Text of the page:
Reported by: Yousef Elmashae and Shuang Gao
On February 28, the annual Topical Workshop was held at the Procter Hall (UC College of Nursing). This year, the topic was Respiratory Protection in Health-Care Environments.This event provided an opportunity for graduate students, healthcare professionals and personnel involved in the development, testing and implementing respiratory protection strategies to observe presentations and discuss the status of respiratory protection in healthcare environments.
Keynote Lecture by Dr. Roy McKay
Dr. Roy McKay, PhD, Associate Professor of Environmental Health, University of Cincinnati, Cincinnati, OH; Chair ANSI Z88.10 Fit Testing Methods
Dr. McKay started the workshop as the Keynote Speaker presenting an interesting topic named “Fundamentals of Respiratory Protection, Importance of Respirator Fit and Non-Wear Time”.
Dr. McKay began his presentation by emphasizing the necessity of the fit testing, due to a wide variety of facial shapes and size. Then, he talked about the purpose of the fit testing and explained the qualitative fit test and quantitative fit test, respectively. Dr. McKay explained an important point, which is “Fit Test” does not measure respirator Fit. Instead, it measures the leakage. He also talked about the respirator training and donning issues such a disconnect between respirator training, knowledge, and performance. He also showed some common mistakes of wearing respirator in workplace and common errors that may cause a poorly fitting respirator to falsely “Pass”. Other main issues he discussed in his presentation included factors affecting respirator protection, assigned protection factor, effective protection factor, reasons to remove respirator, and the effect of increasing wear-time of respirator.
Keynote Lecture by Dr. Bonnie Rogers
Bonnie Rogers, DrPH , COHN-S, LNCC, FAAN, Associate Professor of Nursing and Public Health, Director, NC OSHERC and OHN Program, The University of North Carolina at Chapel Hill, Chapel Hill, NC
Dr. Rogers gave a talk on “Respiratory Protection for Health Care workers”. Their group conducted a research that evaluated respirator usage for respiratory infection among health care workers in a sample of North Carolina acute care hospitals. Her presentation was divided into four parts including assessment of written respirator protection program policies, survey to assess knowledge and beliefs about respiratory protection among direct health care workers and managers, use of respiratory protection among health care workers, and observations of respirator use. At the end of the presentation, she gave some recommendations to the health care workers, such as keep optimizing the respiratory protection policy, conduct evaluation frequently, and consider the respiratory protection of visitors as well as patients.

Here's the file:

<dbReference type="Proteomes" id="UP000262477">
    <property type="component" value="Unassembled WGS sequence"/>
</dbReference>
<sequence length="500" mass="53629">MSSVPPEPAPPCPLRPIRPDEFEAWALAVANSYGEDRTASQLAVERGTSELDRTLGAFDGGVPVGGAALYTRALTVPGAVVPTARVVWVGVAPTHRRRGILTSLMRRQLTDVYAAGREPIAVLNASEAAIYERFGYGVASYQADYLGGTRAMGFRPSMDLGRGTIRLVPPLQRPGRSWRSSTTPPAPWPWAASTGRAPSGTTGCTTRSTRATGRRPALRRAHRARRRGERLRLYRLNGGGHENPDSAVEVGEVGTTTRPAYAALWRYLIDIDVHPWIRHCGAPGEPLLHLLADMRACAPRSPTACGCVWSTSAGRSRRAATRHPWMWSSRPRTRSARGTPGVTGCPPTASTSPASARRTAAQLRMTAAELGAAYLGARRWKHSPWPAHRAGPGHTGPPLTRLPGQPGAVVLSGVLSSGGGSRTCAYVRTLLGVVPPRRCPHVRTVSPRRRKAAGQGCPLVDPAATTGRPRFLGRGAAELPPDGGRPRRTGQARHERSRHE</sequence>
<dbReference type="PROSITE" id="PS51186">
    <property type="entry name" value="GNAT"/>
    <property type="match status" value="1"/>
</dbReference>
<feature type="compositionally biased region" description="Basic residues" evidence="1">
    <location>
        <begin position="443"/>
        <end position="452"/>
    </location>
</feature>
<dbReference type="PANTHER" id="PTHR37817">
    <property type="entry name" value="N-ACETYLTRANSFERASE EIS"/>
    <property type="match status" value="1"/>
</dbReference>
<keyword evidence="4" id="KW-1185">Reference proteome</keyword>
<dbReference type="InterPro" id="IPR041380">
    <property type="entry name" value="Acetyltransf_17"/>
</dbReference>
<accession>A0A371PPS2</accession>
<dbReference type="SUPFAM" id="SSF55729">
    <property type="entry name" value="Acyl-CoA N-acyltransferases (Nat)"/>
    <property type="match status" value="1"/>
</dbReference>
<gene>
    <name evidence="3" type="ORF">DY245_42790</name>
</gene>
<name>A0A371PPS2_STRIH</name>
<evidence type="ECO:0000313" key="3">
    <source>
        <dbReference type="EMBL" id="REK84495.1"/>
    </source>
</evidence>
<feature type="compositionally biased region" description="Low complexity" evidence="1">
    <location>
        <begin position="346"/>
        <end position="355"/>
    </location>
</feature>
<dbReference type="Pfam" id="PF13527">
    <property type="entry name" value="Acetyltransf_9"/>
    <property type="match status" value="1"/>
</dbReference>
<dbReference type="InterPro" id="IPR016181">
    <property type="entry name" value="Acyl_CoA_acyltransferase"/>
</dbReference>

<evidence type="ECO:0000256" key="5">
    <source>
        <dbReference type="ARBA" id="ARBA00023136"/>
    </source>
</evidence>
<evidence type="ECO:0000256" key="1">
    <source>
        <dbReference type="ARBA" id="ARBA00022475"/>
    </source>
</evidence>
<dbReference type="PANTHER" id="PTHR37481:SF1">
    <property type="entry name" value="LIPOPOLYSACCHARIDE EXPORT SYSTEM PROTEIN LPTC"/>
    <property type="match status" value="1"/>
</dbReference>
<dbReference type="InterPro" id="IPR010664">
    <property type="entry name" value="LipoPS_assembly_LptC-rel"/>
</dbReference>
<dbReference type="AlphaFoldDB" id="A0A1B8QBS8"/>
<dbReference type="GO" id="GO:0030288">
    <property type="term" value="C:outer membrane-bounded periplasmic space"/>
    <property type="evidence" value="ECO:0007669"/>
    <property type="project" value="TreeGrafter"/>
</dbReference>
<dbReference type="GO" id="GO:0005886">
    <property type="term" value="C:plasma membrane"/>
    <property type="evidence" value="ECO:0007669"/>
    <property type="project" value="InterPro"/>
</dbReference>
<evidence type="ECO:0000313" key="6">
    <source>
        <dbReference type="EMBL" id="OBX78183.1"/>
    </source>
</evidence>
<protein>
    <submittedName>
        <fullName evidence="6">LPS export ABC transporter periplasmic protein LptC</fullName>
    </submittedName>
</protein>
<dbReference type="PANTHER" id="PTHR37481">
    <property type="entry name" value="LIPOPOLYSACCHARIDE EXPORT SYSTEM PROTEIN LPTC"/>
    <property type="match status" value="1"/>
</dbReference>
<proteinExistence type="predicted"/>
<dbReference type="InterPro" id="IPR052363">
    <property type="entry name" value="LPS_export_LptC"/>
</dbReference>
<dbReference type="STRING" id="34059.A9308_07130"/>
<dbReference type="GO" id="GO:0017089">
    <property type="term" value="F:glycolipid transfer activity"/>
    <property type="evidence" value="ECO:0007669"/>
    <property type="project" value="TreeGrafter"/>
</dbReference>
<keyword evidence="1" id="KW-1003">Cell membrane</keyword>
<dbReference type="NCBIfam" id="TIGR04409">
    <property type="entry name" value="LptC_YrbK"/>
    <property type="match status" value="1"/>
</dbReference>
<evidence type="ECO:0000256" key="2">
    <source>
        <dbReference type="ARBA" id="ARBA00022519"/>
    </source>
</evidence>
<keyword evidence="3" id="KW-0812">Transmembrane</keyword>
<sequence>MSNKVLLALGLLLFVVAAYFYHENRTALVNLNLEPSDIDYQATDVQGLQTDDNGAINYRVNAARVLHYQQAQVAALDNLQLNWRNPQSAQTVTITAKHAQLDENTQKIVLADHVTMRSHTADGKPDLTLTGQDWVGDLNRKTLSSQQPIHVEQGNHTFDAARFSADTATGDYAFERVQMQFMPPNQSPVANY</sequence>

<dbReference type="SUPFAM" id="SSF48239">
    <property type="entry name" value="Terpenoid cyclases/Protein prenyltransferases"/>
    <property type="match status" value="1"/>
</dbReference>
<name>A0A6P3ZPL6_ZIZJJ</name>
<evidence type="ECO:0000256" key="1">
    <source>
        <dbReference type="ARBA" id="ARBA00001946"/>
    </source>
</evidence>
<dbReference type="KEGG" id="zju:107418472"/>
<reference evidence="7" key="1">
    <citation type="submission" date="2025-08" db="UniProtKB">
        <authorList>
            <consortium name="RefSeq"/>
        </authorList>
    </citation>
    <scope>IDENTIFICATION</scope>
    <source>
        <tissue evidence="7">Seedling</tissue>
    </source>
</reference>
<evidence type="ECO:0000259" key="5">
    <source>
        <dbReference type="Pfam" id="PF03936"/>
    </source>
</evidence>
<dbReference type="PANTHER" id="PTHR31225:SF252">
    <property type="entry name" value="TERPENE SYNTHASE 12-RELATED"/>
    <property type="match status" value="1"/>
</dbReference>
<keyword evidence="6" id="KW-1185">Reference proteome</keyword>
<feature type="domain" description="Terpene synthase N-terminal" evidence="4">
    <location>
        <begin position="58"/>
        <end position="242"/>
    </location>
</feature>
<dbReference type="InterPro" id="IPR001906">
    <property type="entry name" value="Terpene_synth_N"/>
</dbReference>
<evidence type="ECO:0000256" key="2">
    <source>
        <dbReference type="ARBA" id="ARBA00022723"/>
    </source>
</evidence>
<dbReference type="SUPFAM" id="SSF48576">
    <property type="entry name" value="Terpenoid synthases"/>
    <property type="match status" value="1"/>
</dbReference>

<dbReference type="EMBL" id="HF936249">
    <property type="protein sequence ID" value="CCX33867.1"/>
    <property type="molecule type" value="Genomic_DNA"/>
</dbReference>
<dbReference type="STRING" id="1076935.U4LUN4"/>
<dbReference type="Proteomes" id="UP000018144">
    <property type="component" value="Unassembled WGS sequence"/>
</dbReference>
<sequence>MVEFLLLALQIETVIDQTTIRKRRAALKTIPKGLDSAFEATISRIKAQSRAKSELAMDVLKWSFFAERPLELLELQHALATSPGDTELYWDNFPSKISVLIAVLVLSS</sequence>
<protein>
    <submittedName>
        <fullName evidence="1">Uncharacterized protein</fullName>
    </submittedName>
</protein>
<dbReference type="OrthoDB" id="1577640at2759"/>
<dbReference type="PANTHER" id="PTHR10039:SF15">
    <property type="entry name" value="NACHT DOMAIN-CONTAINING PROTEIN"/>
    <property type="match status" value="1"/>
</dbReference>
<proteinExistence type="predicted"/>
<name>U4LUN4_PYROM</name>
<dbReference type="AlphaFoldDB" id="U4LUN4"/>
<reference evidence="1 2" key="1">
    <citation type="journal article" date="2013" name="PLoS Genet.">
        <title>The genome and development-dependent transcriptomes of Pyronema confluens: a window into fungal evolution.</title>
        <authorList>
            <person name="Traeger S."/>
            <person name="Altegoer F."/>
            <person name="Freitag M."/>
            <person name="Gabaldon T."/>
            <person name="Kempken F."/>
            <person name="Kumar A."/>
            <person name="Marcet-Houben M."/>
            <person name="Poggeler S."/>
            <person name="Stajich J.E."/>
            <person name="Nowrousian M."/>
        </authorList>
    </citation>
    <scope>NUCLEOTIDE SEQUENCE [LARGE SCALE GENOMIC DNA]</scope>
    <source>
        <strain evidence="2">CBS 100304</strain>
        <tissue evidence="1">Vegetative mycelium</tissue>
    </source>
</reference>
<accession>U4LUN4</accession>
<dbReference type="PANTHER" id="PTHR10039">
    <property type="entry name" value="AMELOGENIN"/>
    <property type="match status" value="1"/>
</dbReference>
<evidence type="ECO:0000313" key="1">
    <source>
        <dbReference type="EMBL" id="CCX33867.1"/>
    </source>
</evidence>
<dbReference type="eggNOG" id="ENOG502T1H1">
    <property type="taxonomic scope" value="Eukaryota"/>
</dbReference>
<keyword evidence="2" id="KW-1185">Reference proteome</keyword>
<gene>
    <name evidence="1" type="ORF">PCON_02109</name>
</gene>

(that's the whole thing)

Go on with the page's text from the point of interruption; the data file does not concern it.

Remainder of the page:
Keynote Lecture by Dr. Richard H. Koehler
Richard H. Koehler, MD, FACS, Staff Surgeon, Martha’s Vineyard Hospital, Oak Bluffs, MA & Nantucket Hospital, Nantucket, MA ; CAS, Massachusetts General Hospital, Boston, MA; CEO, Critical Fit Technologies, LLC, Tisbury, MA
Dr. Richard Koehler gave a talk on “Surgical Smoke in Operating Rooms: Considerations for Respiratory Protection”. He started his talk by presenting a picture of surgeon doctors who had very different size faces but wore the same size mask. Other surgeon doctors were wearing single elastic strap or nonfunctional lower strap. Dr. Koehler showed statistics data about the cost of surgical masks. Most hospitals pay roughly 6-11 cents per mask and a small community hospital spends about $10,000 yearly on surgical masks.
Dr. Koehler emphasized that the N95 mask provides a better seal than the surgical mask, but still does not completely contain the cough effluent. He also talked about the toxins in surgical smoke, e.g., surgical smoke has been shown to contain known carcinogens and viable biological particles. OSHA estimates that 500,000 health care workers are exposed to laser or electrosurgical smoke each year. Dr. Koehler showed many studies to support his point view about the topic. He discussed the need to develop a better face seal to accommodate the complex variables in human facial anatomy.
The presentation showed the importance of developing the surgical mask to protect health care workers from many airborne hazards.
After the presentation of three keynote speakers, the audiences were divided into three groups for in-depth discussion with the keynote speakers. At the end of the workshop, there was a discussion panel, which was moderated by Dr. Grinshpun and included three additional members: Debra A. Novak and Kevin X. He from the National Personal Protective Technology Laboratory (NPPTL) , the National Institute for Occupational Safety and Health (NIOSH) and Pam Hunter from Cincinnati Children's Hospital Medical Center (CCHMC). In this panel discussion, members talked about the recent NIOSH research on respiratory protection, workers’ response for wearing the N95 respirators, and some other related subjects.